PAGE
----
In “Duels and Duets,” John L. Locke, a professor of linguistics at Lehman College and the author of “Eavesdropping: An Intimate History,” argues that men and women have radically different ways of speaking not because of their upbringing, but because they have radically different evolutionary needs. Men, he argues, use antagonistic speech, or “duels,” to show off their strength and prove themselves to women. Women, meanwhile, use quieter speech patterns to bond with each other — and help protect themselves against aggressive men. And, according to Locke, this is a pattern that has been going on for thousands and thousands of years.
The First British Open Is Held in Scotland (1860)
The Open Championship of the British Isles, or the Open, is the oldest and one of the most prestigious golf championship tournaments in the world. It began in 1860 at Scotland’s Prestwick course and is now rotated among select courses in England and Scotland. The first tournament was won by Willie Park, who also recorded the tournament’s highest single-hole stroke total—21. Though today the Open has a multimillion-dollar prize fund, there was no prize money initially. Instead, Park won what? More…
The Man Who Sailed His House
Two days after the Japanese tsunami, after the waves had left their destruction, as rescue workers searched the ruins, news came of an almost surreal survival: Miles out at sea, a man was found, alone, riding on nothing but the roof of his house. Michael Paterniti tells his astonishing tale
Later, lost far at sea, when you’re trying to forget all you’ve left behind, the memory will bubble up unbidden: a village that once lay by the ocean.
Here are the neatly packed homes with gray-tiled roofs over which the mountains rise in rounded beneficence, towering over lush rice fields that feed a nation. Here are the boats that fish the sea, in all of its blue serenity, and the grass in all of its green. There is such peace in this picture of abundance: lumber from the mountain, rice from the field, fish from the deep ocean. People want for nothing here.
This village woven together by contentment is yours, Hiromitsu, and it is here, in the memory of it whole, that you know yourself best, the fourth-generation son of rice farmers. Here among a hundred wooden houses is the concrete one your family built. The house is made with metal pilings, which by your calculations will stand any high tide or errant wave. On your verdant plot a mile from the sea, a garden bursts with peonies, outbuildings sag, a koi pond teems. Here you live with your wife, Yuko, to whom you daily profess your love, and your parents, whom you still honor with the obedience of a child. In the barn are the pigeons you adore, for there’s no more beautiful sight in the world than a flock mystically circling deep in the sky, then suddenly one breaking for home, wings aflutter, straining, as if to say, I’m here.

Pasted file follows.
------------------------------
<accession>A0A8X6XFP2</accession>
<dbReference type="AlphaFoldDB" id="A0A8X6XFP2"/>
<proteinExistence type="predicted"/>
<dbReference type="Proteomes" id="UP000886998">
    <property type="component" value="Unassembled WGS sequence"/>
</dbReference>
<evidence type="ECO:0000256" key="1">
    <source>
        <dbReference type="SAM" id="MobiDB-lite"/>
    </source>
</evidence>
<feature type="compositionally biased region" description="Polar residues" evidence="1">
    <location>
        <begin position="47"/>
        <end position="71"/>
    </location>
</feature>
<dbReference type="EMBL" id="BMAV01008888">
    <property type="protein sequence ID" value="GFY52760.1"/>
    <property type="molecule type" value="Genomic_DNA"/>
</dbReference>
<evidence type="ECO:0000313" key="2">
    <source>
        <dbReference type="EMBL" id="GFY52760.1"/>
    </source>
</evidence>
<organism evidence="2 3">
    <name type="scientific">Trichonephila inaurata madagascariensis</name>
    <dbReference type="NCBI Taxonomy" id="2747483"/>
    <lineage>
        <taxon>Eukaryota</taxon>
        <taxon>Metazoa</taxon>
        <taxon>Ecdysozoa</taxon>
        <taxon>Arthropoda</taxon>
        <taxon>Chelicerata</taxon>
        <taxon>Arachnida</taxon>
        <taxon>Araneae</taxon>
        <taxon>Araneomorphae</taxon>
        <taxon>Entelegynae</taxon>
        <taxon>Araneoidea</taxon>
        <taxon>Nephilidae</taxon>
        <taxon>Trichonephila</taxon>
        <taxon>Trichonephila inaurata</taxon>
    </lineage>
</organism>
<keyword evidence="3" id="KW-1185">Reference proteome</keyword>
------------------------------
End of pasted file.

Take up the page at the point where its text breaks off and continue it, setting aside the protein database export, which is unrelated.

In this cage lie the chuckling pigeons, and in this barn of theirs, your happiness. Against the wall are full bags of rice seed—and from outside you can hear your wife’s voice calling your name. Hiromitsu. Night falls—and in the bedroom you lie beside her. You will remember this later when trying to keep yourself alive: falling asleep one last time by the body of your wife in your house, beneath its roof of white tin, in the shadow of the sea.
Reality TV has certainly dabbled in ancient embalming practices before — Paula Abdul immediately springs to mind — but never, to my knowledge, has it been taken quite to these extremes. A terminally ill man with a longheld fascination for Egyptian burial rites donated his body to a documentary series about mummification on Britain’s Channel 4.
The result, Mummifying Alan, is set to air on October 24, and will chronicle the handiwork of a team of scientists familiar with the techniques of the ancient embalmers who worked on King Tutankhamun.
The Sterile Insect Technique
The sterile insect technique is a method of biological control in which millions of sterile insects are released into the wild to reduce the population of future generations through mating that does not produce offspring. It is often used to control the populations of insects that spread disease to humans or livestock. Repeated release of sterile insects can eventually eliminate a population. The technique has been successfully used to eradicate what insect in areas of North America? More…
Originally posted 2011-10-17 11:50:15. Republished by Blog Post Promoter